RE: ORA-1578...block corrupted...error is normal...a block...had a NOLOGGING...operation performed against

Actually, the documentation does give *some* indication that the index 
maintenance portion is not "direct", although it's not very clear, and then 
clouded even further by the wording in the logging_clause section mentioned 
earlier:

(From 
http://download-west.oracle.com/docs/cd/B10501_01/server.920/a96524/c21dlins.htm#10696)

Index Maintenance with Direct-Path INSERT

Oracle performs index maintenance at the end of direct-path INSERT operations 
on tables (partitioned or nonpartitioned) that have indexes. This index 
maintenance is performed by the parallel execution servers for parallel 
direct-path INSERT or by the single process for serial direct-path INSERT. You 
can avoid the performance impact of index maintenance by dropping the index 
before the INSERT operation and then rebuilding it afterward.



I also found a thread on this same topic over at asktom.oracle.com 
(http://asktom.oracle.com/pls/ask/f?p=4950:8:16044210042548460889:::::) , and 
here is what Tom says:

"you have indexes on the table.  indexes cannot be "appended" to, they must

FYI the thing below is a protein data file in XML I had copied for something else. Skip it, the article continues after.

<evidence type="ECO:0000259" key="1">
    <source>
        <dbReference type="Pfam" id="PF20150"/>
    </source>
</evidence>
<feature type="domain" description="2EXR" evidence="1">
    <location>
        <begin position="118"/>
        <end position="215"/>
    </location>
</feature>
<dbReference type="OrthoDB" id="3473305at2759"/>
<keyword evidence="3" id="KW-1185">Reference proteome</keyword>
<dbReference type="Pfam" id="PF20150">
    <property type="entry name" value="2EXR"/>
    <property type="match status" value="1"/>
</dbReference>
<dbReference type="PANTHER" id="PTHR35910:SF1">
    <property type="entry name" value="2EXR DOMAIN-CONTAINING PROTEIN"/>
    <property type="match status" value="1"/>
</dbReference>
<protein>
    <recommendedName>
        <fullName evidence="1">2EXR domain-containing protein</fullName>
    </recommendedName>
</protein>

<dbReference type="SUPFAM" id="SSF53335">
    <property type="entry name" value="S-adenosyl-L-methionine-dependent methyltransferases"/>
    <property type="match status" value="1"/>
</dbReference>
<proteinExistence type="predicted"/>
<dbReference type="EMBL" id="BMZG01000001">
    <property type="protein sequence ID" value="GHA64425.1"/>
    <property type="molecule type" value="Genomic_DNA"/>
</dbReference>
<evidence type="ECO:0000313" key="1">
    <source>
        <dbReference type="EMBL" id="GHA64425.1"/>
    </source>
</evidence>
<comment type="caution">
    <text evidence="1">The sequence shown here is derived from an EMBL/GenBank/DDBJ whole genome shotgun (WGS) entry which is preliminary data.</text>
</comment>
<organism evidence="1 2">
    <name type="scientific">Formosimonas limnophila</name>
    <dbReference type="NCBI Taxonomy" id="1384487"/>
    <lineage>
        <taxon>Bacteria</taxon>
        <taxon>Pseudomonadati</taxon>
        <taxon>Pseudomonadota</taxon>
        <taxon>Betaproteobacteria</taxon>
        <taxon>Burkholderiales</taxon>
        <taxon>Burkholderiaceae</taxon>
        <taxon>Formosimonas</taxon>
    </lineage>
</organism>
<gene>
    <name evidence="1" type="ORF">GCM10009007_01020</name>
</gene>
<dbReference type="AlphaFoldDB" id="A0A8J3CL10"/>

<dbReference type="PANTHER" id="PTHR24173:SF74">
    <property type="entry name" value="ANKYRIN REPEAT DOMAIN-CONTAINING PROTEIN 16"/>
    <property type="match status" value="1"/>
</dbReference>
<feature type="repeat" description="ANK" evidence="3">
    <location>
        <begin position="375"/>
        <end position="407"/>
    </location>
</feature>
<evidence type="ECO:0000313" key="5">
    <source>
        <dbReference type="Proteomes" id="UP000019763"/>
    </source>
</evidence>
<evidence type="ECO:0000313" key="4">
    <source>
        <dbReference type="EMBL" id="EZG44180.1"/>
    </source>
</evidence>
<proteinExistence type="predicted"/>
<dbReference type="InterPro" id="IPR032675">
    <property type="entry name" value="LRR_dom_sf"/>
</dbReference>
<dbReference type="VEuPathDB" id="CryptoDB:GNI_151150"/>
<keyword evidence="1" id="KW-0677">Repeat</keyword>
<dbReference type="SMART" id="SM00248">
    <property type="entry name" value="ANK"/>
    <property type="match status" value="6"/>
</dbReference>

be modified.  These modifications must be logged.  The redo/undo for the table 
itself is not generated, the redo/undo for the INDEXES always is."


So, I've posted a note to the same thread asking Tom to confirm if there is a 
documenation bug.

Regards,
Brandon




-----Original Message-----
From: Mladen Gogala [mailto:gogala@xxxxxxxxxxxxx]
Sent: Wednesday, August 24, 2005 9:30 AM
To: Allen, Brandon
Cc: oracle-l
Subject: Re: ORA-1578...block corrupted...error is normal...a
block...had a NOLOGGING...operation performed against



On 08/24/2005 12:24:28 PM, Allen, Brandon wrote:
> Mladen, you also seem to be missing the point.  You say the documentation is 
> wrong - but then you go on to agree with it later in the same paragraph 
> ("Oracle, as a matter of fact, allows you to bypass logging for speed").
> 

Documentation is wrong when it mentions "direct inserts into index". There is 
no such thing.

-- 
Mladen Gogala
http://www.mgogala.com



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